It’s 25 years since the Ethiopian famine and the region is again being flayed by drought. Expect lots of media coverage, at least some of it along the lines of ’why did we bother? Nothing’s changed.’ Not so. Band Aids and Beyond, an Oxfam briefing paper published today, summarizes what’s been learned since then and asks why donors and governments haven’t acted on that knowledge. It argues that ‘For Ethiopians it is more sustainable, dignified and cost effective to identify and tackle the risk of disaster rather than simply waiting for disaster to strike.’
‘In 1984, one million Ethiopians died during a catastrophic famine. The severity of suffering seen 25 years ago has not returned to Ethiopia. But drought still costs Ethiopia roughly $1.1bn a year – almost eclipsing the total annual overseas assistance to the country.
[this prompts two questions, and a single answer]:
1. What can be done to prevent the next drought from becoming a disaster?
2. Seventy per cent of humanitarian aid to Ethiopia comes from the USA. Most of this is ‘in-kind’ food aid, subject to conditions which have nothing to do with development and mean that it costs up to $2 of US taxpayers’ money to deliver $1 of food aid. Are there any more cost-effective ways of dealing with disasters?
The Disaster Risk Management (DRM) approach goes a long way to answering both these questions. DRM means working in partnership with countries and communities to:
• Identify all potential threats to lives and livelihoods (not just one threat, such as drought) and people’s vulnerabilities to these threats;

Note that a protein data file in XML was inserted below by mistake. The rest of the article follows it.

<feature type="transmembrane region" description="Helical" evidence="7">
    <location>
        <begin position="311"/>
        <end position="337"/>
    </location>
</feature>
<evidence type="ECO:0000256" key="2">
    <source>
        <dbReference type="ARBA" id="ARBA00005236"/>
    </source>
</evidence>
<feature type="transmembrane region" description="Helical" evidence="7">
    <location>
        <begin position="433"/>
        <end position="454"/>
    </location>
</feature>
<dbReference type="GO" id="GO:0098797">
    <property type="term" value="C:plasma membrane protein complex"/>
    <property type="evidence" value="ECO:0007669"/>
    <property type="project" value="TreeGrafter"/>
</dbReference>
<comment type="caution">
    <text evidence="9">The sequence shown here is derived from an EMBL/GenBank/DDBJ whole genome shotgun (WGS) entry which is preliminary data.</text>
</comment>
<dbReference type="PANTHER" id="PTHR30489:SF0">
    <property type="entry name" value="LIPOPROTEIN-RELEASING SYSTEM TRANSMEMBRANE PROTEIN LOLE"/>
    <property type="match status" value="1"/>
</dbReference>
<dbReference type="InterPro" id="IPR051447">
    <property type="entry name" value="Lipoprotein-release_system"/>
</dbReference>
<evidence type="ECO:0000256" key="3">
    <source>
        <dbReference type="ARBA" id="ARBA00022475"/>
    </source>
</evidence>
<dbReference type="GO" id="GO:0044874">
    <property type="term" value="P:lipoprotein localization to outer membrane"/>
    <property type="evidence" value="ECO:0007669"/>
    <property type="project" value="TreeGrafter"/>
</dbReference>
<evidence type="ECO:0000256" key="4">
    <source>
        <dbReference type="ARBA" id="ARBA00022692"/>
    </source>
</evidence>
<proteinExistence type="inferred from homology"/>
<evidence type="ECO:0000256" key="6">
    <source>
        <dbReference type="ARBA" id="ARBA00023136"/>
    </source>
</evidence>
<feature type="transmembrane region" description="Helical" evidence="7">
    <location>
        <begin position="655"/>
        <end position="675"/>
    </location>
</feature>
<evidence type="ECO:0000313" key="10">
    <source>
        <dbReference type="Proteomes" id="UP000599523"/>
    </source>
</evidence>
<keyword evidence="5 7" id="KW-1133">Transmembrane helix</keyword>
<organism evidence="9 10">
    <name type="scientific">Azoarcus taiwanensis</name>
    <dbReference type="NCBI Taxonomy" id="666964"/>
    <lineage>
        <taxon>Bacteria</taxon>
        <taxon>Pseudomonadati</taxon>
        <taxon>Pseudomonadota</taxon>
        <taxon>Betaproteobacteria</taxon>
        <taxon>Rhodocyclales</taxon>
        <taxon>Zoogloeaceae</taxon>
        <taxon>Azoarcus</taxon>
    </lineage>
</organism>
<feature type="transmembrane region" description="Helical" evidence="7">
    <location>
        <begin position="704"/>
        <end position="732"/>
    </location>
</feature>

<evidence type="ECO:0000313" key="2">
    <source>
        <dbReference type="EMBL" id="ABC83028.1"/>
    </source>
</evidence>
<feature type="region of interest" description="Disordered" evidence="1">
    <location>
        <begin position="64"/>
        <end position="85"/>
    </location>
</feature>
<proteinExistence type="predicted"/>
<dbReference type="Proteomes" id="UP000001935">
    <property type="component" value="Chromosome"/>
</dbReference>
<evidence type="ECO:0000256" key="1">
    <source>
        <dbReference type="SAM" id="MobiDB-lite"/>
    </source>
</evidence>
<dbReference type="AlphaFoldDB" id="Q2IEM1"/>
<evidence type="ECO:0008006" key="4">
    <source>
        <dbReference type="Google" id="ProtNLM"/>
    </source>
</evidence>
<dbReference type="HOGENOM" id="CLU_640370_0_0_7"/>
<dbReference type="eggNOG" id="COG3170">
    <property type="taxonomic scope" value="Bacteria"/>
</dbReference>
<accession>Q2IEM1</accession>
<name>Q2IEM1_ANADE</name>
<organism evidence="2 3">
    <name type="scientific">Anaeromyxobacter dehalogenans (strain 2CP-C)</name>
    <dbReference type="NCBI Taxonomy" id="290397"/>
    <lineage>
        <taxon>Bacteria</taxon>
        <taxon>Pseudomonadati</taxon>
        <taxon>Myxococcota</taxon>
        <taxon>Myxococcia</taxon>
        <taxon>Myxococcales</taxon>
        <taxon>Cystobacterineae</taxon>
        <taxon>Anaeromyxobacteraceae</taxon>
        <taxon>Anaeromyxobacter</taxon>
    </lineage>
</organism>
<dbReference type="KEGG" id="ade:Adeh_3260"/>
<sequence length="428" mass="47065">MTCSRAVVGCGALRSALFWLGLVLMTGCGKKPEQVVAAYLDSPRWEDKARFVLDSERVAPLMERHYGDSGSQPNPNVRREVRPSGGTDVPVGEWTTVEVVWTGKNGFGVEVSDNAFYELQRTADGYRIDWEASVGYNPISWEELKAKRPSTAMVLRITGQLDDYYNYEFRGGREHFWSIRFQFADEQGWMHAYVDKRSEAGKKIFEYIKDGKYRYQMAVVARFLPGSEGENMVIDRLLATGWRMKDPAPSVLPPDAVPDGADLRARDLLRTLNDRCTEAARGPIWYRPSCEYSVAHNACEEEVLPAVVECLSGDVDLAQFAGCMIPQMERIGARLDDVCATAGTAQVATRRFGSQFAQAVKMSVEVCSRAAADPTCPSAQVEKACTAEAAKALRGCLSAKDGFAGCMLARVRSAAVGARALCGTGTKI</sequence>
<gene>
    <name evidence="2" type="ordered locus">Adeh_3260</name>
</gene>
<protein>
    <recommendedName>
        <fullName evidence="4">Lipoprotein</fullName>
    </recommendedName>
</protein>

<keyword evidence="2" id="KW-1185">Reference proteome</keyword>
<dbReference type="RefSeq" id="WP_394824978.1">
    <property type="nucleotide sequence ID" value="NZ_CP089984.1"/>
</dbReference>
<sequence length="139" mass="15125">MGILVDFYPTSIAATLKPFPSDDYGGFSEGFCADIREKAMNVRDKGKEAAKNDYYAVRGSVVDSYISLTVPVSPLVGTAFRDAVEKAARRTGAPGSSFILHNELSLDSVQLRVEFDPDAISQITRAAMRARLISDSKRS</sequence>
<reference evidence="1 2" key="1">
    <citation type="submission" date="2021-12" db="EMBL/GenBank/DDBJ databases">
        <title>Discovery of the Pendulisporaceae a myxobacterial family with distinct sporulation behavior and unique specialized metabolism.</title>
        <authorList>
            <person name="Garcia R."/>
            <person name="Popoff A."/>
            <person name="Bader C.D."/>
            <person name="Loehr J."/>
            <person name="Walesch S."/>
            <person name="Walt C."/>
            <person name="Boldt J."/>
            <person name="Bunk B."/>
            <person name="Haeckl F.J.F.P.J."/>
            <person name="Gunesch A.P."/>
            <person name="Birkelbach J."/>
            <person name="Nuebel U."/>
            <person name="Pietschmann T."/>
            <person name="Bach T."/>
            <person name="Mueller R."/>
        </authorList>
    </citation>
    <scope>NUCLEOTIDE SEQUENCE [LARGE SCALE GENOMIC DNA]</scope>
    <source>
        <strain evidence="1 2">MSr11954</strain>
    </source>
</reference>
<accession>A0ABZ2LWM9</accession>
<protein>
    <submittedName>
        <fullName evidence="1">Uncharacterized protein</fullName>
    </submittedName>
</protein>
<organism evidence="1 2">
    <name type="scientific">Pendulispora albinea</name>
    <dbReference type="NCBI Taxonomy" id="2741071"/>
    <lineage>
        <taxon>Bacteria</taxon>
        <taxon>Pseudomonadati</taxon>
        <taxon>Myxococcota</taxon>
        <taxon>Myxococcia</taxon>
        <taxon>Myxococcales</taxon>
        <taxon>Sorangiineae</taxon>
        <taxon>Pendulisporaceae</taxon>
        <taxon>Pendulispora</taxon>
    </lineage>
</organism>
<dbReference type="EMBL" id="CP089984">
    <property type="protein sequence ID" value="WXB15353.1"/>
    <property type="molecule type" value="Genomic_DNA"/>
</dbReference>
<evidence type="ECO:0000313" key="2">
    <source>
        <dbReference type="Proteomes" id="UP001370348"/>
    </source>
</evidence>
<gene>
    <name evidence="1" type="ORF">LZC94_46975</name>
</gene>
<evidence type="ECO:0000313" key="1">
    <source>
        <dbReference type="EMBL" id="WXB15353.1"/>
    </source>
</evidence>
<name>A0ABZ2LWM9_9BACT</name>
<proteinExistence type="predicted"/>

• Build their resilience – their ability to withstand shocks without jeopardising their ways of working and living.
Women have a crucial role in the response of communities to shocks such as drought, but they are too often marginalised in decision-making. To be effective, DRM must involve women and men equally.
What does DRM look like?
• Providing micro-insurance for farmers to help with rapid recovery from prolonged drought;
• Giving communities cash in exchange for work to reduce the risk of flooding. The cash can be used to buy food locally, which also helps local markets;
• Buying food for emergency reserves from small-scale farmers in the country or region, which provides a boost for agriculture and a meal for those facing hunger;
• Establishing early warning systems and standby stocks to facilitate a timely response to impending food shortages or other disasters.
DRM is not a new concept, but worldwide it remains an under-used idea: just 0.14 per cent of overseas assistance is allocated specifically to tackling disaster risk. [which prompts a third question]
3. Why is DRM not already the guiding approach to disasters in Ethiopia?’
Last word goes to Birhan Woldu, who became the media face of the Ethopian famine in 1984-5, survived and has now graduated with a diploma in agriculture and a degree in nursing:
‘25 years ago, my life was saved by Irish nursing sisters who gave me an injection, and food aid from organisations like Band Aid. So it may seem strange for me to say now that to get food aid from overseas is not the best way. As well as being demeaning to our dignity, my education has taught me that constantly shipping food from places like the USA is costly, uneconomic, and can encourage dependency.’